Leading Off

Giants-A’s series becomes tribute to Barry Zito, Tim Hudson

Giants pitcher Tim Hudson, left, and A’s pitcher Barry Zito smile during a news conference prior to a baseball game Sept. 25 in Oakland.
Giants pitcher Tim Hudson, left, and A’s pitcher Barry Zito smile during a news conference prior to a baseball game Sept. 25 in Oakland. The Associated Press

When schedule makers sketched out the six-month 2015 baseball season, they had great foresight to pair the A’s and Giants for a three-game series on the second-to-last weekend.

Why not?

The Giants were the defending World Series champion, and the A’s had been in the postseason for three consecutive Octobers.

The schedule makers must have been thinking of a late-season preview of a possible Bay Bridge World Series.

It was a nice thought, but it was wrong.

Both teams came up short in their postseason drive.

The A’s never actually got out of the driveway, having been stripped of their talent by general manager Billy Beane well before the season started.

The Giants were slowly stripped of their chance to repeat through a series of inflamed backs, strained flexor tendons, broken forearms, oblique strains and more concussions than an NFL team.

But Saturday’s game will be special because it’s Throwback Day at O.co Coliseum, with A’s 37-year-old left-hander Barry Zito, perhaps making the final start of his memorable major-league career, facing his friend and former teammate, Giants 40-year-old right-hander Tim Hudson, who says 2015 will be his last in a big-league uniform.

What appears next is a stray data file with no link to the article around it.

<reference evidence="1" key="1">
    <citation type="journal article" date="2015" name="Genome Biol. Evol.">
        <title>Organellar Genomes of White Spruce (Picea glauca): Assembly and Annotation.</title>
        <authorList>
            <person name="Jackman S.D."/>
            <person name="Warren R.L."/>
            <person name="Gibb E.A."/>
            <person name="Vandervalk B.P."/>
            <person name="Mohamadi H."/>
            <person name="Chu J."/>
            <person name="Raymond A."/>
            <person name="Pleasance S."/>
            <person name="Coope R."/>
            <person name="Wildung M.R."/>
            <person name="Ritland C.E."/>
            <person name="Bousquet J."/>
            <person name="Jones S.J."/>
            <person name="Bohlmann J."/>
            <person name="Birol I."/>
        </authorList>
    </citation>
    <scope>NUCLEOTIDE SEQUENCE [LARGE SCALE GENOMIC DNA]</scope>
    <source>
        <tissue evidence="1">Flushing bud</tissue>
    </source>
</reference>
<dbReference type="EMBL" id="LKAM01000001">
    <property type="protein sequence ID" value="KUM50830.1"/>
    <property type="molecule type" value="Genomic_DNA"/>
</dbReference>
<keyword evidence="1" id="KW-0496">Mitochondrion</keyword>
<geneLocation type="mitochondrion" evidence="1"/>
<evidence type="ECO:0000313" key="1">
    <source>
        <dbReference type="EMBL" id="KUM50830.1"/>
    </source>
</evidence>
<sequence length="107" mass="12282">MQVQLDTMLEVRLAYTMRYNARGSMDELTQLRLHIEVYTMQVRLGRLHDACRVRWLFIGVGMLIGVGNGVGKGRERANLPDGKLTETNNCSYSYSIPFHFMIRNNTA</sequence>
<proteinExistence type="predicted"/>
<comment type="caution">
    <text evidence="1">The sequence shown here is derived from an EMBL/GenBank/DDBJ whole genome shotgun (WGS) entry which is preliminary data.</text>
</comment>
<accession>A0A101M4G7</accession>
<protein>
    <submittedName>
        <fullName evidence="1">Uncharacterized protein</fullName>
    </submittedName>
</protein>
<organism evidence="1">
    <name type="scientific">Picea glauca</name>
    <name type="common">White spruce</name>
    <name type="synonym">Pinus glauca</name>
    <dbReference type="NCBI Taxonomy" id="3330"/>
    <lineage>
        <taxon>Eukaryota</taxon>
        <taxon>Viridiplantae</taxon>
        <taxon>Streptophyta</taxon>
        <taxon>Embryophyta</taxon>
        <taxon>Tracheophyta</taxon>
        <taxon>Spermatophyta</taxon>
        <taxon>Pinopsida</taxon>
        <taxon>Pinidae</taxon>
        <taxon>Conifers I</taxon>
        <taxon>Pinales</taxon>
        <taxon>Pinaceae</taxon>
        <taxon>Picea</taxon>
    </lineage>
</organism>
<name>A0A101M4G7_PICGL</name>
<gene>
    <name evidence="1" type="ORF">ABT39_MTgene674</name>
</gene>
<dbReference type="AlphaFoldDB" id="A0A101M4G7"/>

Zito vs. Hudson, many will say, is just a publicity stunt to sell tickets to see two lame-duck teams playing out the regular season. And to that we say, “Thank you, very much!”

It gives Bay Area baseball fans – A’s fans in particular – a reason to go to the football/baseball stadium with nothing at stake. Would you prefer to watch Ryan Vogelsong pitch against Sean Nolin? Yeah, me neither.

So take down that upper-deck green tarp, because Zito vs. Hudson is a step back in time in Oakland, a chance to watch two of the A’s more dominant pitchers of the Moneyball era. Fans who watched Zito and Hudson as kids can now take children of their own and share stories of what used to be.

It will be a chance for Bay Area baseball fans to say thanks to Zito and Hudson and for the two veterans to tip their caps one last time.

Zito vs. Hudson isn’t a gimmick. It’s a memorable way to end a forgettable season.

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